Students walking to schools in Delhi at risk amid maze of cars
There are a few things that schools themselves can do to make the areas outside their campuses walkable such as hiring some traffic marshals to manage traffic and fix a designated spot for parents who come to pick their children.Updated: Jan 29, 2019 13:52 IST
Hindustan Times, New Delhi
Every day at around 1:30pm, 43-year-old Mohammad Nasir, who owns a car repair workshop, takes a half-hour break from work to reach Sarvodaya Bal Vidyalaya, Rouse Avenue on central Delhi’s Deen Dyal Upadhyay Marg. He makes sure to be there before the classes get over so that he can assist students to cross the road.
Nasir, a member of school’s School Management Committee (SMC), said that plenty of students, including his 10-year-old son, walk to the school every day. But, crossing the road just opposite the school is a challenge.
“The road is busy with heavy vehicles passing all the time,” he said. “There is no traffic light and no zebra crossing. It’s very risky, especially for the children, to cross the road. It’s in fact an accident-prone road. The SMC has written multiple times to the public works department (PWD) and the traffic police to come up with some solution but to no avail.”
According to the SMC members, a student was injured in an accident just outside the school, while crossing the road in 2017.
“Soon after the incident, we had decided on an initiative under which at least two parent members of the SMC would reach the school, both in the morning and afternoon, and help children cross. We have been doing this for the last two years but the authorities have done nothing to make the road friendly for children,” he said.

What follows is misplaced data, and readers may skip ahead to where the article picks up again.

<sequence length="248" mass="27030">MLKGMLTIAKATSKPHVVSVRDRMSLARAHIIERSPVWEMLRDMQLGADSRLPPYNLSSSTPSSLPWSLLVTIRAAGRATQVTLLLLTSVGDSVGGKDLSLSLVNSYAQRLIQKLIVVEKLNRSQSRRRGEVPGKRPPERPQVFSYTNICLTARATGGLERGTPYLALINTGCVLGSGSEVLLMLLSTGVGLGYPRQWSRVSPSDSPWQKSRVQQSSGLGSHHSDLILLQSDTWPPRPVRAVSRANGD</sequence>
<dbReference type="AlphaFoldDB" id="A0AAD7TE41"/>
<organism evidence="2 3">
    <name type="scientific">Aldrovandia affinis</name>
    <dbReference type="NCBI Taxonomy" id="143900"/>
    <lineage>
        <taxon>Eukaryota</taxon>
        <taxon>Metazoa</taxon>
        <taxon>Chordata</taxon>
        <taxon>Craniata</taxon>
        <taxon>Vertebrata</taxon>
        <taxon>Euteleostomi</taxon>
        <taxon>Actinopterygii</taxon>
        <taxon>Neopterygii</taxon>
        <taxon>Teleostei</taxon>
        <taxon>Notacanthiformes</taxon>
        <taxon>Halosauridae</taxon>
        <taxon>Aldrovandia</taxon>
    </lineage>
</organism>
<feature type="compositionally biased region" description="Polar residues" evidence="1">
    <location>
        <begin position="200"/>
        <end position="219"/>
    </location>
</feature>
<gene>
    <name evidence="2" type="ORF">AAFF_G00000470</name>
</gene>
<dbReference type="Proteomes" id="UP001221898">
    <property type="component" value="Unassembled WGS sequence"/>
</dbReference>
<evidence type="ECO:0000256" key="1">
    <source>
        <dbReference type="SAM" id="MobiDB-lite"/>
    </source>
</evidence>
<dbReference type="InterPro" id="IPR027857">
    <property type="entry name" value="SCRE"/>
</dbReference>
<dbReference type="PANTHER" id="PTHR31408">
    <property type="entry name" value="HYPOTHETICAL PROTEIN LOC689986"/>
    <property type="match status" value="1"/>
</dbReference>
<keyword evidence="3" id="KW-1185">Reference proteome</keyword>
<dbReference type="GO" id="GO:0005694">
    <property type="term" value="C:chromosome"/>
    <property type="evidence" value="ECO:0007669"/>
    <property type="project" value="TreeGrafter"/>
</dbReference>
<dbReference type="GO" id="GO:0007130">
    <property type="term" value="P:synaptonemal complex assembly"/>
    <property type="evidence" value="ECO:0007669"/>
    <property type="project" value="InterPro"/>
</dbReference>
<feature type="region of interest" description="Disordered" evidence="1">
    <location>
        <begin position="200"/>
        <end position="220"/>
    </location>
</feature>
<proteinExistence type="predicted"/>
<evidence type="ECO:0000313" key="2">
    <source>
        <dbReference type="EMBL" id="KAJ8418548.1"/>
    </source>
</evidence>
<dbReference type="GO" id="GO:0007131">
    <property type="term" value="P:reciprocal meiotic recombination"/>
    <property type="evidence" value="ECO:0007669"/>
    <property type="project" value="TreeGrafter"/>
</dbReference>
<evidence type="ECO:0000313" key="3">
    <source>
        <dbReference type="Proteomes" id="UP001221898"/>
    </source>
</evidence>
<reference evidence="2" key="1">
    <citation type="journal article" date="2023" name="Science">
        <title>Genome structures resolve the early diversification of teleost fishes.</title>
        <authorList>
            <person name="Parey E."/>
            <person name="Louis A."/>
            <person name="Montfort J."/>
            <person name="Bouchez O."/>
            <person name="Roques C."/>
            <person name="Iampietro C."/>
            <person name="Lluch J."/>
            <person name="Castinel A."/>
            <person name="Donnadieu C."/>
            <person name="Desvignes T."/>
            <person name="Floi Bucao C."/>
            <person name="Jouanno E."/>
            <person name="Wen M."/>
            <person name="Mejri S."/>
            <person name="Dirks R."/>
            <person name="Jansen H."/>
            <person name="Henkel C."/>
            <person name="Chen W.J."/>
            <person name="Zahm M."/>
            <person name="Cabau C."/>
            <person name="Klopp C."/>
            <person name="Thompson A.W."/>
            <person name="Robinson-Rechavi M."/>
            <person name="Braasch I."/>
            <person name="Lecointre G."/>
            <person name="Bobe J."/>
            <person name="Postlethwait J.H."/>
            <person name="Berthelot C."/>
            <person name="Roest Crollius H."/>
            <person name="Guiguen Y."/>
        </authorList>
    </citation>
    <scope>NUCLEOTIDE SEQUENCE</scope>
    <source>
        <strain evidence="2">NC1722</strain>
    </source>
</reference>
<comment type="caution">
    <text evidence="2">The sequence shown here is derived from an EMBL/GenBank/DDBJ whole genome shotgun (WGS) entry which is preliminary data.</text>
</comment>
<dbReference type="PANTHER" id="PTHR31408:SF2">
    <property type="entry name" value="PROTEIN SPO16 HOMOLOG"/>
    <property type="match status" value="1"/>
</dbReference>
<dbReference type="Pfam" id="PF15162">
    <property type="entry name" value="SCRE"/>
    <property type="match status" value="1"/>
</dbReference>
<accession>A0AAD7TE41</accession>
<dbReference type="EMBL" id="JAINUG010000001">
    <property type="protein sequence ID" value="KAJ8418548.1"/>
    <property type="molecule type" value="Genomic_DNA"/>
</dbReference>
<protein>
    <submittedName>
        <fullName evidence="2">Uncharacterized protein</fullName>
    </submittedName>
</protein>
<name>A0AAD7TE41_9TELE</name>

Officials at the school said that most of their students come from economically challenged background and cannot afford schools cabs.
“We have around 1,200 students and 80% of them walk to the school. Every day they risk their lives to cross the busy Deen Dyal Upadhyay road,” said an official.
Officials in the PWD confirmed that the matter was raised with them.
“The SMC had requested a foot-over bridge there but since there is another such bridge just a few metres away, the request could not be considered,” said a PWD official. “However, we suggested to the Delhi traffic police to install either a traffic light or speed breaker there. The matter is still pending”
Taj Hassan, special commission police (traffic) said that officials from the traffic police will discuss the matter with the PWD soon. “We will come up with a solution for the school soon,” he said.
Similarly, at the government school in Kirari Suleman Nagar in northwest Delhi, parents say their children have to cross a railway track.
“We have been raising the matter with the local authorities to build a foot-over bridge. Our kids risk their lives every day while walking to the school,” said Seema Kumari, a daily wager.
National Institute of Urban Affairs’ Kanak Tiwari, who heads the project for child friendly smart cities, says that the two cases are representative of the issues that a large number of students face just outside their school campuses in Delhi.
“The area surrounding the schools is as important as the area inside its campus. So when one design the standards on how a school building should be like, there should be guidelines to design the surroundings also,” she said.